Known as a shoulder mount, where the animal is skun from behind the ribs up to and including the head, tanned and fitted to a urethane form, which in most cases the skull cap with horns or antlers has been attached, then worked on and posed, is a great way to preserve the memories of a hunt. A trophy is a very personal thing, whether the biggest taken, or a first. Just because it is no record breaker, doesn’t mean that it has less meaning to the hunter. And we treat all trophies with care, from the time they come in the door and tagged, to when they are finished and picked up. Deer, goat, boar and small game can be shoulder mounted by us.
Urethane forms come in many different sizes and poses. For example, a deer can be a left, right or straight pose, in an alert, semi alert or sneak position. Some alterations are possible to a form; say more turn of the head etc. Displayed to show the best features,
or to conform in a room, it is the customer who decides what he or she wants.
Only the best taxidermy supplies are sourced, both in Australia and overseas.
Depending on the situation, sometimes I tan head skins myself, but have sent them out to be tanned. The same applies to flat skins these days. Smaller, lighter hides are usually handled in house, with heavier, thicker hides going to the commercial tanner. Either way, I can give you an idea on cost.
Care must be taken when dealing with your trophy. Bad management can result in a rotting hide and hair slip. There are a few hard and fast rules. Never store a skin in a plastic or nylon bag. It will spoil quickly because air cannot circulate around the skin. Try and learn how to cape an animal, how to carefully remove the head skin and to split the ears, nose, lips and eyes. There are heaps of DVDs, and Youtube footage of the process. Try this link for a basic how-to on the subject: http://www.youtube.com/watch?v=nSoXw98fhQg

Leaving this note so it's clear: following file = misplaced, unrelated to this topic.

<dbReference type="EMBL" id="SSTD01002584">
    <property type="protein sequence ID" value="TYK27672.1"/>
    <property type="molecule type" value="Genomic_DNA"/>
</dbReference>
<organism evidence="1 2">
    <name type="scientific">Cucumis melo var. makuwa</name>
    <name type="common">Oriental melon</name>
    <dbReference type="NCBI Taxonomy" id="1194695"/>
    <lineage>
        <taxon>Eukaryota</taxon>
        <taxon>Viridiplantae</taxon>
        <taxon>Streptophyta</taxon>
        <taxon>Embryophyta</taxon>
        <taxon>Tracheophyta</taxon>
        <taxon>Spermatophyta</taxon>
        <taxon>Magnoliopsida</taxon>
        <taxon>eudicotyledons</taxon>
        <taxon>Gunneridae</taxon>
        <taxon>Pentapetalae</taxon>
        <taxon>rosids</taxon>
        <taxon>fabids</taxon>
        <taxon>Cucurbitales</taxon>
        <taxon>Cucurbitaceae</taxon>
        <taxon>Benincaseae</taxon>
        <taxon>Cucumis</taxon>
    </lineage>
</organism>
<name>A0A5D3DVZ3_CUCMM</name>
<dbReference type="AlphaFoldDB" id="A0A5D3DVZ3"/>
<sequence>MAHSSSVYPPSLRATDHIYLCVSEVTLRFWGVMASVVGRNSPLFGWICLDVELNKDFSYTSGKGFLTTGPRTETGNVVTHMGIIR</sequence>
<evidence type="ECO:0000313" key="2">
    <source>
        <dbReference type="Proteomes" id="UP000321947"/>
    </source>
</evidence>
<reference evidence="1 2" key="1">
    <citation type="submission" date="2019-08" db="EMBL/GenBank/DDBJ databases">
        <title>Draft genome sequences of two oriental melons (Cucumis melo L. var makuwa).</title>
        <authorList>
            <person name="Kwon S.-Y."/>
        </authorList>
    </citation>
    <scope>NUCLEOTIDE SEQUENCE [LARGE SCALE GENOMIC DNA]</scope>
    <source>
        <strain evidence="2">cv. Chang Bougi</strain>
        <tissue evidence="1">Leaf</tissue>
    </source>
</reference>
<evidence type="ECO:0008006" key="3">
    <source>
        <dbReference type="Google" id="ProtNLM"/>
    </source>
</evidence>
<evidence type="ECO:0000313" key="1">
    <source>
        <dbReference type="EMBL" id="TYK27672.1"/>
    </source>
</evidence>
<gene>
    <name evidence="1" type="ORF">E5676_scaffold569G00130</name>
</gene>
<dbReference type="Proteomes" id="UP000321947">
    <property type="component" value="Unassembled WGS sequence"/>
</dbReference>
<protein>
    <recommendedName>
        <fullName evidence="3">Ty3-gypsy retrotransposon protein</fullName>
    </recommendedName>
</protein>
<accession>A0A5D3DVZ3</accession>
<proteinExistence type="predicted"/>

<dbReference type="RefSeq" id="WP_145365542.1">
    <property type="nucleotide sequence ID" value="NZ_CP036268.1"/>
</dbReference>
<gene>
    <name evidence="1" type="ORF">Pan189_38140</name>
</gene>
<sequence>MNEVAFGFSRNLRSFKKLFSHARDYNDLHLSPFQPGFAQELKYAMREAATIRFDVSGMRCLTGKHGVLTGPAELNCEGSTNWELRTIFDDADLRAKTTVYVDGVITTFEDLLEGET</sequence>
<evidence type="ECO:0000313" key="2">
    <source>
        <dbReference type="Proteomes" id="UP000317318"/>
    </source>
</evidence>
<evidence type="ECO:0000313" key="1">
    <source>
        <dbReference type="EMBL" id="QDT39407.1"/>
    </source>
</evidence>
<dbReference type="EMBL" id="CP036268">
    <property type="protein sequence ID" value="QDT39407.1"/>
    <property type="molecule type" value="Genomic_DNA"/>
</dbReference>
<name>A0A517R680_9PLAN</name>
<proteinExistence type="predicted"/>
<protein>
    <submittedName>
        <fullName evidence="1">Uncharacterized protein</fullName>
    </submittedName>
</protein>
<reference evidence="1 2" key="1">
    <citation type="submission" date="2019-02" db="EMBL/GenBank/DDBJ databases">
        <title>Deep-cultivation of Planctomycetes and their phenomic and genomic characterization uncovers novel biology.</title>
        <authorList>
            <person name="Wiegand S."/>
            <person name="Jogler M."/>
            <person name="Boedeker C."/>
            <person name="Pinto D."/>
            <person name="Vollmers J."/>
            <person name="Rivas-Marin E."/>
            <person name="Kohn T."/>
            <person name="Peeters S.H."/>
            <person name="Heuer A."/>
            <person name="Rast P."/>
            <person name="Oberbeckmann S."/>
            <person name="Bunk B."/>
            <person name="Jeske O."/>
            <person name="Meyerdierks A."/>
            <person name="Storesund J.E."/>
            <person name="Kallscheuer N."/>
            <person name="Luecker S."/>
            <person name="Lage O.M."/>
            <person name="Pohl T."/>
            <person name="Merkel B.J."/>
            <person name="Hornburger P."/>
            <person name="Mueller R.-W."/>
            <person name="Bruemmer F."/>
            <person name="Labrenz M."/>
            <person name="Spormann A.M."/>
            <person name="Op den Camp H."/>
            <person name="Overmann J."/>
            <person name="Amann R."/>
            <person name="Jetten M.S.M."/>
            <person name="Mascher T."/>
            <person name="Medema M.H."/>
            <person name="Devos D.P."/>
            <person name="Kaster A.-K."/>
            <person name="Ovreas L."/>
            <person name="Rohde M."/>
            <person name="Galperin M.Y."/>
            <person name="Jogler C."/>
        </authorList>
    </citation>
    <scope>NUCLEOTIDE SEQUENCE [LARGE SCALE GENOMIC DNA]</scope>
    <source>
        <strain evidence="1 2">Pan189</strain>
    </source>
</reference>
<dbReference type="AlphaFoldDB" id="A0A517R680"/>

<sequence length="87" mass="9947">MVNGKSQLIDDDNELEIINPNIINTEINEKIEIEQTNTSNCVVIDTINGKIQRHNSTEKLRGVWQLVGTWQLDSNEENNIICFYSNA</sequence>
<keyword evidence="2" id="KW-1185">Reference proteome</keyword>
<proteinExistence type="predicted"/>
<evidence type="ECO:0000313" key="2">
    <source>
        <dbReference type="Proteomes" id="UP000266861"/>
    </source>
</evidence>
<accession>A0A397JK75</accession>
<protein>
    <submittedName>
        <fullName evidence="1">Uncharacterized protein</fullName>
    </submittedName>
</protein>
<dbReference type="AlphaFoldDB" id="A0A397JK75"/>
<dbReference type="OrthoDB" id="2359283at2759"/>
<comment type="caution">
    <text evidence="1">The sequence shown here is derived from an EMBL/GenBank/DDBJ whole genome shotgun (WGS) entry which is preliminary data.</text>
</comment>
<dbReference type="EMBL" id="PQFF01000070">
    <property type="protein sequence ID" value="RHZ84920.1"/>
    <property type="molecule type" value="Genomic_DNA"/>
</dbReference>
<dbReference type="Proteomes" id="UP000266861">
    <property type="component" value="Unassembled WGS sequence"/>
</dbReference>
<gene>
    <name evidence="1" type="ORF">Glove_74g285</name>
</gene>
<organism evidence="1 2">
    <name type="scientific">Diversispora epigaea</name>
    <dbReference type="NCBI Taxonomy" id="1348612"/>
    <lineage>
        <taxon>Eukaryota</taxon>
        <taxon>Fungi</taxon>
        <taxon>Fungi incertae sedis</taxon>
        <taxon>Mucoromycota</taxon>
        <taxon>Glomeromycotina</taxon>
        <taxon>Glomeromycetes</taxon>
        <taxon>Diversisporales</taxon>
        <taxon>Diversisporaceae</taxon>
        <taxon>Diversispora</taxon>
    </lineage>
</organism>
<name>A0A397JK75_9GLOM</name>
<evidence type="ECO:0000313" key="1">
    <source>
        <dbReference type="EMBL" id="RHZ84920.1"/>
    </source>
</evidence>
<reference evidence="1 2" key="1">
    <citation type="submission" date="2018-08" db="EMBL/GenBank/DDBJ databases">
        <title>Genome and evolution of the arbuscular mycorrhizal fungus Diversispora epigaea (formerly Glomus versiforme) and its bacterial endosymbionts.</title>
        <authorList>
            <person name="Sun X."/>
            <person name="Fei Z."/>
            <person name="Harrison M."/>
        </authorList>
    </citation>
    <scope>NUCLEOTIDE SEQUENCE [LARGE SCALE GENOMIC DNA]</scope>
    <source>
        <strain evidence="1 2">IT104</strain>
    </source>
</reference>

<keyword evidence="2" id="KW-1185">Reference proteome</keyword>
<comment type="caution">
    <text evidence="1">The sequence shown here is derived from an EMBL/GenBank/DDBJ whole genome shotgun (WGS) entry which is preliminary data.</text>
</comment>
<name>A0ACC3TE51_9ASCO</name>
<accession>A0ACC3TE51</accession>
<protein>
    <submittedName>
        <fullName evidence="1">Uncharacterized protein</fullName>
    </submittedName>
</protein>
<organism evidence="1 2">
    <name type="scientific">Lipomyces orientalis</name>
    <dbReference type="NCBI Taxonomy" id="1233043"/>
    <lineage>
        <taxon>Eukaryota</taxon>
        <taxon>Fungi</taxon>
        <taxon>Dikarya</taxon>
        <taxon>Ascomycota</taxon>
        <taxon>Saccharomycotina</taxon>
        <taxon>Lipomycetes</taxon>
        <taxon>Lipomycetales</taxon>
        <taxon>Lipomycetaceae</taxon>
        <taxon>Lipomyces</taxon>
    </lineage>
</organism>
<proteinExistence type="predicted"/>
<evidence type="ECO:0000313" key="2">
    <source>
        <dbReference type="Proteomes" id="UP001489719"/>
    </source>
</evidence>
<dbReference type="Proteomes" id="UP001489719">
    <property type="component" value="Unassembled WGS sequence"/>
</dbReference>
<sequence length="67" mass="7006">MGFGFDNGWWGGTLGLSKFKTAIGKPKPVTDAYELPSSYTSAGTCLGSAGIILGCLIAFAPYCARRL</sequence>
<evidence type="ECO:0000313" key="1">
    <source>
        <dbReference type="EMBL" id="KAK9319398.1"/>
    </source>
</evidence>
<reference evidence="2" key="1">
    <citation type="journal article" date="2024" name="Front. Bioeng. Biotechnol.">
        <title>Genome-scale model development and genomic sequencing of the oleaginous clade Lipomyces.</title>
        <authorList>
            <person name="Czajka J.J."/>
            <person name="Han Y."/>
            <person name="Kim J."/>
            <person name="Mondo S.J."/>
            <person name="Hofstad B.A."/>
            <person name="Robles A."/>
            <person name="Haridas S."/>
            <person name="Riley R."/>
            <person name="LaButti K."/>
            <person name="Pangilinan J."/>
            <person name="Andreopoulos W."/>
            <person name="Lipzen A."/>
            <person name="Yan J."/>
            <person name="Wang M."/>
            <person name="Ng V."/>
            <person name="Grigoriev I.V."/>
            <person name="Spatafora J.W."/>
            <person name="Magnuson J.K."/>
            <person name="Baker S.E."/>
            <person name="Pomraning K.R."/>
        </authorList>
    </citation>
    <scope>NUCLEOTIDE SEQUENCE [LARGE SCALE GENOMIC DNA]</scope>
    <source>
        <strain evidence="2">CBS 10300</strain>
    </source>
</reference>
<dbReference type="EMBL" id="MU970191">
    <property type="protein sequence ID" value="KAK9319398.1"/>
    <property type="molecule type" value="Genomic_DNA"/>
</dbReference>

Practice on smaller animals, or ones less important. You don’t want the trophy of a lifetime on the deck, and not know how to deal with it. Take measurements if possible. A soft dressmakers tape can be used for this. Measure from the corner of the eye to the tip of the nose. Next measure the neck about fifty mm below the ears around the circumference. Lastly, measure around the chest behind the front legs. These measurements will help the taxidermist calculate what sized urethane form to use on your trophy.
Always carry plenty of salt with you on extended trips. The two kilo bags available in grocery stores are fine. When you have removed the hide, and turned the ears, split the lips, eyes and nose, remove any large lumps of fat or meat from the hide. Lay the skin on the ground and place a heavy layer of salt all over it, being careful around any folds in the face and around the edges. Wrap the skin flesh to flesh, keeping the salt sealed in and place it in a hessian bag. Hang the bag in the shade for twenty four hours. Salt drags all moisture from the hide, stopping bacteria from spreading, so if you are transporting the salted bagged skin home in your vehicle, make sure it is in a bucket to catch any moisture. After twenty four hours, shake the wet salt off the skin and reapply more before bagging it again. The cape or skin can be taken to the taxidermist at any point in this process.
If you have access to a freezer, after the cape has been removed from the animal, forget about turning the eyes etc., just let it cool down, double bag it and freeze the skin until you can get it to the taxidermist. Smaller animals such as foxes can be treated in the same way. Just let them cool down, double bag and freeze the whole thing until you get home. Learn the right cuts to skull cap a trophy, so you don’t have to bring back the whole head. A normal wood saw can be used. Remember, it’s better to have a bit more skull attached to the horns or antlers than not enough. Again, if you have any queries whatsoever, give me a call, I’m only too happy to help. For a basic guide check out this Youtube link: http://www.youtube.com/watch?v=kkrxTNPjdEA